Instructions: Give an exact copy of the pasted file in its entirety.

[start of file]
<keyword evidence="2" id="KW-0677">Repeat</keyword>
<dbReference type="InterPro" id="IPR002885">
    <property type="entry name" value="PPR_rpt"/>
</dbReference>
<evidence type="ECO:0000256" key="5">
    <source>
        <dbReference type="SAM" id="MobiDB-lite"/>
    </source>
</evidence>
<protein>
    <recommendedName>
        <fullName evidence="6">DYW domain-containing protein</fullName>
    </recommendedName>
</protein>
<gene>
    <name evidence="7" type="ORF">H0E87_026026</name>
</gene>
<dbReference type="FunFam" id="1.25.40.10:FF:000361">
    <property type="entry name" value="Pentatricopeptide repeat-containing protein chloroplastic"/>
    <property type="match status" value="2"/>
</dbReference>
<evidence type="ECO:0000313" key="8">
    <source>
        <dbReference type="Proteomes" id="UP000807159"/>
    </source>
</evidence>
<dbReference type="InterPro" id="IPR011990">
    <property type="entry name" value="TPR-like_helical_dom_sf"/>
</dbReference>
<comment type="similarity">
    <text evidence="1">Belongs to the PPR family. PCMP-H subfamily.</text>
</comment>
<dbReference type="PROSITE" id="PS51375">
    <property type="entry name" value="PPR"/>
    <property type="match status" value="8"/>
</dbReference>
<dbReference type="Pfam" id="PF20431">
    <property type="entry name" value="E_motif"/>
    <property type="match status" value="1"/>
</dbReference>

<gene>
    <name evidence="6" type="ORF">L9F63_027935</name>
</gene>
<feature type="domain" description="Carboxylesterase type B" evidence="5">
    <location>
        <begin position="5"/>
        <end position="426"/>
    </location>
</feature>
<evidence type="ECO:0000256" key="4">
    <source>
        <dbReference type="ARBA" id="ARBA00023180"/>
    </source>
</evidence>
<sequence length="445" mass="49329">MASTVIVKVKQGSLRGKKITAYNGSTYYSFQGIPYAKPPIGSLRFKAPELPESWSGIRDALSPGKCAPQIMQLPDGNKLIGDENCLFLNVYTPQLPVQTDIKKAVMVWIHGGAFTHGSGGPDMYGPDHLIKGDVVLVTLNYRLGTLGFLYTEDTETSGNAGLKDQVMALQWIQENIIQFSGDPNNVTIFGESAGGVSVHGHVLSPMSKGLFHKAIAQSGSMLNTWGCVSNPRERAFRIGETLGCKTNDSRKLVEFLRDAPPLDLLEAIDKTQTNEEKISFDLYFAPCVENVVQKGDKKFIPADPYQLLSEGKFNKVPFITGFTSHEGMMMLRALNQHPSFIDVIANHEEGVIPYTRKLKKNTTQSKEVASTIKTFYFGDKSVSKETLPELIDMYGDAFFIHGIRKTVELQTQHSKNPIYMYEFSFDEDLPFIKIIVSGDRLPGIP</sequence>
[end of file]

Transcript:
<keyword evidence="2" id="KW-0677">Repeat</keyword>
<dbReference type="InterPro" id="IPR002885">
    <property type="entry name" value="PPR_rpt"/>
</dbReference>
<evidence type="ECO:0000256" key="5">
    <source>
        <dbReference type="SAM" id="MobiDB-lite"/>
    </source>
</evidence>
<protein>
    <recommendedName>
        <fullName evidence="6">DYW domain-containing protein</fullName>
    </recommendedName>
</protein>
<gene>
    <name evidence="7" type="ORF">H0E87_026026</name>
</gene>
<dbReference type="FunFam" id="1.25.40.10:FF:000361">
    <property type="entry name" value="Pentatricopeptide repeat-containing protein chloroplastic"/>
    <property type="match status" value="2"/>
</dbReference>
<evidence type="ECO:0000313" key="8">
    <source>
        <dbReference type="Proteomes" id="UP000807159"/>
    </source>
</evidence>
<dbReference type="InterPro" id="IPR011990">
    <property type="entry name" value="TPR-like_helical_dom_sf"/>
</dbReference>
<comment type="similarity">
    <text evidence="1">Belongs to the PPR family. PCMP-H subfamily.</text>
</comment>
<dbReference type="PROSITE" id="PS51375">
    <property type="entry name" value="PPR"/>
    <property type="match status" value="8"/>
</dbReference>
<dbReference type="Pfam" id="PF20431">
    <property type="entry name" value="E_motif"/>
    <property type="match status" value="1"/>
</dbReference>

<gene>
    <name evidence="6" type="ORF">L9F63_027935</name>
</gene>
<feature type="domain" description="Carboxylesterase type B" evidence="5">
    <location>
        <begin position="5"/>
        <end position="426"/>
    </location>
</feature>
<evidence type="ECO:0000256" key="4">
    <source>
        <dbReference type="ARBA" id="ARBA00023180"/>
    </source>
</evidence>
<sequence length="445" mass="49329">MASTVIVKVKQGSLRGKKITAYNGSTYYSFQGIPYAKPPIGSLRFKAPELPESWSGIRDALSPGKCAPQIMQLPDGNKLIGDENCLFLNVYTPQLPVQTDIKKAVMVWIHGGAFTHGSGGPDMYGPDHLIKGDVVLVTLNYRLGTLGFLYTEDTETSGNAGLKDQVMALQWIQENIIQFSGDPNNVTIFGESAGGVSVHGHVLSPMSKGLFHKAIAQSGSMLNTWGCVSNPRERAFRIGETLGCKTNDSRKLVEFLRDAPPLDLLEAIDKTQTNEEKISFDLYFAPCVENVVQKGDKKFIPADPYQLLSEGKFNKVPFITGFTSHEGMMMLRALNQHPSFIDVIANHEEGVIPYTRKLKKNTTQSKEVASTIKTFYFGDKSVSKETLPELIDMYGDAFFIHGIRKTVELQTQHSKNPIYMYEFSFDEDLPFIKIIVSGDRLPGIP</sequence>